Tag Archives: James Martin Center for Nonpoliferation Studies

Student Urges Action on Nuclear Sub Proliferation

nate_sans_r-lNate Sans ’14 thinks the U.S. Navy should redesign its nuclear submarines. And his opinion earned an impressive audience last month when an essay he wrote was published in the “Bulletin of the Atomic Scientists.” While interning this summer at the James Martin Center for Nonproliferation Studies (CNS), Sans won the Bulletin’s monthly contest for young people called “Voices of Tomorrow.”

“I think what they’re trying to do is figure out what people my age are thinking about,” said Sans. ”I can’t tell you how many times I heard at CNS that the perspective of younger people is particularly important to them. They came into the business in the cold war, and the perspective of someone who didn’t grow up during the cold war is valuable to them.”

A political science major with a minor in Russian, Sans argued in his essay that the kind of technology used in American nuclear submarines, which use highly enriched uranium, could offer countries like Iran a “back door” route to building nuclear weapons. He notes that a loophole in the Nuclear Nonproliferation Treaty allows military nuclear reactors like those on submarines to bypass guidelines that civilian reactors must follow.

“What I was pushing at was, let’s reconsider this: maybe the priority of nonproliferation could supersede the priority of having the best submarines. Maybe we can still have a satisfactory submarine and also do work on this nonproliferation priority.”

Sans, who has a strong interest in national security and international studies, happened on the topic while doing research for CNS. ”They were really good about offering us free rein on what we wanted to work on,” he said. “They had a bunch of projects and we could pick and choose based on what we thought was interesting.”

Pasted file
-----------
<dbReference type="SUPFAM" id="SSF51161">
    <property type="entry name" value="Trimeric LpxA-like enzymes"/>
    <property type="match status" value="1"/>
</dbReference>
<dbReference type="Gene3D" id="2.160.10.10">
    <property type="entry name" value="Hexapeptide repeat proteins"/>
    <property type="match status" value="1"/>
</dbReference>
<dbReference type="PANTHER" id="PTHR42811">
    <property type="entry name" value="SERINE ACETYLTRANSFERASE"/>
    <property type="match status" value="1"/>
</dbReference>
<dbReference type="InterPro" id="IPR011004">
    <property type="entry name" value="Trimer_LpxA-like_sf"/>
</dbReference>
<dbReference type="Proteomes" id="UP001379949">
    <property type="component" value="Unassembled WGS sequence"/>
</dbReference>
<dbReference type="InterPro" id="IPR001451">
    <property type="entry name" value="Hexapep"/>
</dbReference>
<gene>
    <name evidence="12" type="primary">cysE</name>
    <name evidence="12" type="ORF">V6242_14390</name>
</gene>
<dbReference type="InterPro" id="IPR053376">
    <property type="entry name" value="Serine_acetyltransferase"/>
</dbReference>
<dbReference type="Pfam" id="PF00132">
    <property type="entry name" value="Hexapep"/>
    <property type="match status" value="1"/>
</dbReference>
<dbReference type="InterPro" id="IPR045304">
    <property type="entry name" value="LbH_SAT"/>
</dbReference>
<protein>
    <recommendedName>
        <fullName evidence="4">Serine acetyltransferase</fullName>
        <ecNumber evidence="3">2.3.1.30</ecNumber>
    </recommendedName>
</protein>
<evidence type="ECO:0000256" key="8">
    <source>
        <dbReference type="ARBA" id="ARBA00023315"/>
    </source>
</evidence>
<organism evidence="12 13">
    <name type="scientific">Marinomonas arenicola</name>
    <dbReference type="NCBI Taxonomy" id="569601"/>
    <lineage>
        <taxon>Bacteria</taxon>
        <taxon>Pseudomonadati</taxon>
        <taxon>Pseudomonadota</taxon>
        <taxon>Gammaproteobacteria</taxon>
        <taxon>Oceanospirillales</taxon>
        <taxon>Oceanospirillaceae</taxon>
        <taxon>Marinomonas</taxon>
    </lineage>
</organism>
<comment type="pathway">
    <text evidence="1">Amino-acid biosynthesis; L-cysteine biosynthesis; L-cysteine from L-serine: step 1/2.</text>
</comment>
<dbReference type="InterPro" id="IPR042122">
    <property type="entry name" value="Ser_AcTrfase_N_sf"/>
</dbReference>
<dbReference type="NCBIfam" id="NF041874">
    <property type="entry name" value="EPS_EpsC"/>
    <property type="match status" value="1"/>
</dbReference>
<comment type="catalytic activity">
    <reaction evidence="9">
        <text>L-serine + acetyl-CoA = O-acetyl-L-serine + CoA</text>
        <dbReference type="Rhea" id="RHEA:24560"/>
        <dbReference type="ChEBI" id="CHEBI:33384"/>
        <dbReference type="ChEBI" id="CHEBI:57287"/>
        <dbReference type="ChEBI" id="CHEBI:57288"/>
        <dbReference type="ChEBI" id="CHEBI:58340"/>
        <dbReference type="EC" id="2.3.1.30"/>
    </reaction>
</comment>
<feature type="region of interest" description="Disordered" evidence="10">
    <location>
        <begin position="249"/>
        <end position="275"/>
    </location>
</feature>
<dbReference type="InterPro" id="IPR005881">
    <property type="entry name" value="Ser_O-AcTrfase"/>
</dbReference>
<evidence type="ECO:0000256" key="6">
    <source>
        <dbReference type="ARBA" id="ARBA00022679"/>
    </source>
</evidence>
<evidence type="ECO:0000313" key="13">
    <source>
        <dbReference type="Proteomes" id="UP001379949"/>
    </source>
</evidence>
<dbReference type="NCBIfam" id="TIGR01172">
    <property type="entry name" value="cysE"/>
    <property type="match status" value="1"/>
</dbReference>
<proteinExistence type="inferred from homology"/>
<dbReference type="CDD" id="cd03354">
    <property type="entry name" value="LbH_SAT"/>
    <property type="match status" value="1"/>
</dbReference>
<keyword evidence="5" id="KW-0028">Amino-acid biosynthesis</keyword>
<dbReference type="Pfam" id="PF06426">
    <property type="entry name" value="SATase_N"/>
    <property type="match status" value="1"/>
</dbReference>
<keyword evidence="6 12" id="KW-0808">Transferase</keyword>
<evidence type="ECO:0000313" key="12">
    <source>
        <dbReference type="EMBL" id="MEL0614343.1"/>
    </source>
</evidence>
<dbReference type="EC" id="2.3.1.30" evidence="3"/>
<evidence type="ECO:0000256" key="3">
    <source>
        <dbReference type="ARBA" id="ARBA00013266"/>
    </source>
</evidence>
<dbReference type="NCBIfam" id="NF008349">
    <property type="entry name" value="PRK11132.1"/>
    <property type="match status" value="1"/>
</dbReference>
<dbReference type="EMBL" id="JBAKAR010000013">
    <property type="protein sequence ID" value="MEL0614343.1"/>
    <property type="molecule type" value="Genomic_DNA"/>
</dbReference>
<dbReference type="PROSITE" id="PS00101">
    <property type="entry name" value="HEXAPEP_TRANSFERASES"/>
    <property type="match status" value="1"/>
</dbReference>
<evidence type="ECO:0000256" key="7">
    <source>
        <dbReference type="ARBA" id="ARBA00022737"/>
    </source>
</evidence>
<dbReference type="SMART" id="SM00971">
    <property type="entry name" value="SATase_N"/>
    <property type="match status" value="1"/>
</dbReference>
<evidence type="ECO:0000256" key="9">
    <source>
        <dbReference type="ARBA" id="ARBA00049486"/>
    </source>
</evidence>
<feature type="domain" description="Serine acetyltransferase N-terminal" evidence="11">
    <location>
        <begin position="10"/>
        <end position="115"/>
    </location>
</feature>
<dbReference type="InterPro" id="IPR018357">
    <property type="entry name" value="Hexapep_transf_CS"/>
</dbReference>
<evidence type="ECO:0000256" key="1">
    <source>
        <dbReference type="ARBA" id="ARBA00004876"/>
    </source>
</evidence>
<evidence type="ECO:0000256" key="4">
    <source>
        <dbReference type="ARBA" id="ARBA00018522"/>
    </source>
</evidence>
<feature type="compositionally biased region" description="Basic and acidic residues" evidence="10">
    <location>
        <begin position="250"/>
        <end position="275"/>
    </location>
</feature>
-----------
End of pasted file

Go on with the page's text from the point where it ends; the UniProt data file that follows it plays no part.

Sans landed the CNS internship as a result of his semester at the Monterey Institute of International Studies last spring. He happened to ask his Russian politics professor for suggestions about internships the day before the CNS deadline. She suggested he hurry up and apply.

He says the Monterey experience was an ideal complement to his Middlebury studies, in part because of the diversity of his classmates, many of whom had worked in fields he cares about. He also says he left Monterey with a better understanding of how foreign policy happens in the massive U.S. government bureaucracy. “You get a good understanding of who the players are and what they do, which helped me figure out what interested me and narrowed my focus.

Jon Wolfsthal, deputy director of CNS, says an experience like this can really pay off for students. “The summer fellowship provided Nate a chance to shine and to share his passion and expertise with his peers, many from other top schools,” said Wolfsthal. “His writing and participation were terrific and we’d welcome more Middlebury students for the fellowship and course work in the future.”

As far as submarines are concerned, Sans says he’s always been fascinated with them, but he’s not about to become a submariner. He’s more interested in the nonproliferation policy implications and how they’ll play out politically. ”Any sort of contribution I made to the debate was that the administration could do more.”

Nuclear or Not